"Looks" discrimination can be a problem even if you're in retail, fashion, or marketing

Are you in retail, fashion, or marketing, and getting ready to reject a job candidate because he or she doesn't have the "look" you want?

You might want to look before you leap. Or before you have to go to trial in front of a California jury against the Equal Employment Opportunity Commission.

The apparel chain Abercrombie & Fitch is learning that the hard way.

Abercrombie was sued a while ago by the EEOC, which claimed that a store in California refused to hire a teenager for a part-time job because she wore a hijab, the Islamic head scarf. This week, a federal court denied Abercrombie's motion for summary judgment, which means the case will go to trial. (The court also granted the EEOC's motion for partial summary judgment on some of Abercrombie's affirmative defenses.) The court found that there was a "genuine issue of material fact" that the store's reasons for rejecting the teen were a pretext for religious discrimination and that the store refused to accommodate her religion. That means a jury will have to decide these issues.

Abercrombie is very conscious of its "look." According to the evidence in the lawsuit, the store does minimal advertising but tries to achieve a consistent Abercrombie "preppy look" in its retail stores.

Why can't a Muslim look preppy, you ask? Surely hijabs are available in pink and green. Or madras.

If even fire hydrants are available in "preppy," then why not hijabs?

Well, first, I have learned that my idea of "preppy" is way out of date. I went to Abercrombie's website and, after I finally found some models who were wearing clothes, I found the "look" -- well, I'm still not sure how this is "preppy," but I guess it is.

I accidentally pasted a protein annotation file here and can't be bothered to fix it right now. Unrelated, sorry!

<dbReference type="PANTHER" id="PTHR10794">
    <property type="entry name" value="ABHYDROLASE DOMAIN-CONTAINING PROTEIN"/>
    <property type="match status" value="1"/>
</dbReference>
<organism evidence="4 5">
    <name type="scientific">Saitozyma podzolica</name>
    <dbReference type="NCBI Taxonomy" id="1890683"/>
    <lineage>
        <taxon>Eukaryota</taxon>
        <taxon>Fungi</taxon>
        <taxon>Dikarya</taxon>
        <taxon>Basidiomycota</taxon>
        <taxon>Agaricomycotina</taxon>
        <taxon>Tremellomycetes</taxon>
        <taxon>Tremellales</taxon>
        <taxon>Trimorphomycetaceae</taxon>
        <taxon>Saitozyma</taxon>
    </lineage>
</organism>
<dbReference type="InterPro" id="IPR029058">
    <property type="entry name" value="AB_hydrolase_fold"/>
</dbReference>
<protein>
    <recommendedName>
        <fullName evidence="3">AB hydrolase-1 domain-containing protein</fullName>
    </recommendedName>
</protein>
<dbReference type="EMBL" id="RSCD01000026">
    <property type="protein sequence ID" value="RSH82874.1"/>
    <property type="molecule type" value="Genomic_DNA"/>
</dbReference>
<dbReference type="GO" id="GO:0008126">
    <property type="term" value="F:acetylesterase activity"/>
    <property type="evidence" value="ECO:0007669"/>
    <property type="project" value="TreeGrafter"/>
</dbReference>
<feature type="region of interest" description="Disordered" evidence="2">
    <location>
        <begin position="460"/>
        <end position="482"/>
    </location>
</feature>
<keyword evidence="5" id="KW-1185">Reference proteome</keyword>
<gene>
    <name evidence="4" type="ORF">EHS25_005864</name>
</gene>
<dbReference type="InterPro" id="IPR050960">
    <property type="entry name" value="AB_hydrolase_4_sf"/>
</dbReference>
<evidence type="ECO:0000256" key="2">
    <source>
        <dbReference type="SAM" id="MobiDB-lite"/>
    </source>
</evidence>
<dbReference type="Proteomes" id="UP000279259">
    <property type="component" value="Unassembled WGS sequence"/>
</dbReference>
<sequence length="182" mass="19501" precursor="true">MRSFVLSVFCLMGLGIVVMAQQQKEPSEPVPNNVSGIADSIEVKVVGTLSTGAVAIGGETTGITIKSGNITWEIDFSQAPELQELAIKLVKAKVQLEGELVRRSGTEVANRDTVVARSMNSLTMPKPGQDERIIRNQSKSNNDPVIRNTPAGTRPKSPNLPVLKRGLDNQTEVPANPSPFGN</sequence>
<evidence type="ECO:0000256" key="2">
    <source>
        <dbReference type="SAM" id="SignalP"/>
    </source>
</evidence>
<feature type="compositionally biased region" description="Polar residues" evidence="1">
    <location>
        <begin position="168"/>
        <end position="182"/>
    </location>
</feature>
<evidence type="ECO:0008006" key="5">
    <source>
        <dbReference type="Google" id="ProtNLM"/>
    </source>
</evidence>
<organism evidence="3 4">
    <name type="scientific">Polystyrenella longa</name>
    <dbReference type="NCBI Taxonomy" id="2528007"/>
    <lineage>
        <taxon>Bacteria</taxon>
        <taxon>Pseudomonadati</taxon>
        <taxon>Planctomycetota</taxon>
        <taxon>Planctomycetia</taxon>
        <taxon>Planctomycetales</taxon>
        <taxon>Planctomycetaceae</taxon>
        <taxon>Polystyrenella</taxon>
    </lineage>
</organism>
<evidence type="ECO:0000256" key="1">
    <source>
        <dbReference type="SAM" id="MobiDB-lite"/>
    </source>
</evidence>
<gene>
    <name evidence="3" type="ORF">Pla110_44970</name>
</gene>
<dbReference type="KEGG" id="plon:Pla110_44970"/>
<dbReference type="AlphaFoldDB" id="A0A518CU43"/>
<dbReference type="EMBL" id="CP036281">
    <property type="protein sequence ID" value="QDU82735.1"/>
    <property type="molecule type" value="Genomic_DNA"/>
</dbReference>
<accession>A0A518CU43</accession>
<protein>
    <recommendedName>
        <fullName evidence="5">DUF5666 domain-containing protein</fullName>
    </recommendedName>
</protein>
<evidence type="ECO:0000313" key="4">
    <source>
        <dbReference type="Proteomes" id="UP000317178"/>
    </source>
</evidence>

In addition to not wearing many clothes on their bodies, you will notice that the models don't wear anything on their heads. Hats, caps, lampshades, veils, hijabs are not part of the "look."

Not an Abercrombie store, apparently.

So, one fine day in March 2008, a regular Abercrombie teen customer named Halla Banafa applied for a job. She was wearing a turtleneck, a hijab, red nail polish, and a nose ring. According to the court, none of the above were consistent with the "look."

Ms. Banafa was interviewed by a manager-in-training who had been on the job only one month. (Bless her heart!) It was undisputed that the newbie asked Ms. Banafa whether she was Muslim and that the hijab was discussed. (The parties disputed some of the details of the discussion, but there is no question that the hijab and Islam came up in the interview.)

Sorority rush at an American college campus. See any hijabs? Neither do I. Abercrombie is right - hijabs and "preppy" don't mix!

According to the manager-in-training, Ms. Banafa went on to say in her interview that she could not work Mondays through Thursdays, and she was not very impressive in her interview, even in addition to the fact that she was hardly ever available to work. Nonetheless, Ms. Banafa got a high enough score to be eligible for hire. But she was rejected even though she had received a "minimally qualified"* score, and the inexperienced manager never did actually check into whether the store could make an exception to the appearance code for a hijab worn for religious reasons.

*I'm exaggerating a bit here, but the EEOC's position -- as well as the position of some federal courts -- is essentially that once a person is "minimally qualified" for hire or promotion, that person can claim discrimination if not selected. So, employers, beware of rating people "minimally qualified" when they really are not. In this case, Ms. Banafa was not available to work on the days that Abercrombie supposedly wanted her, but the manager -- maybe in an attempt to be nice? -- rated her "qualified" anyway. If her unavailability on weekdays was truly a problem, she should have been rated "not qualified."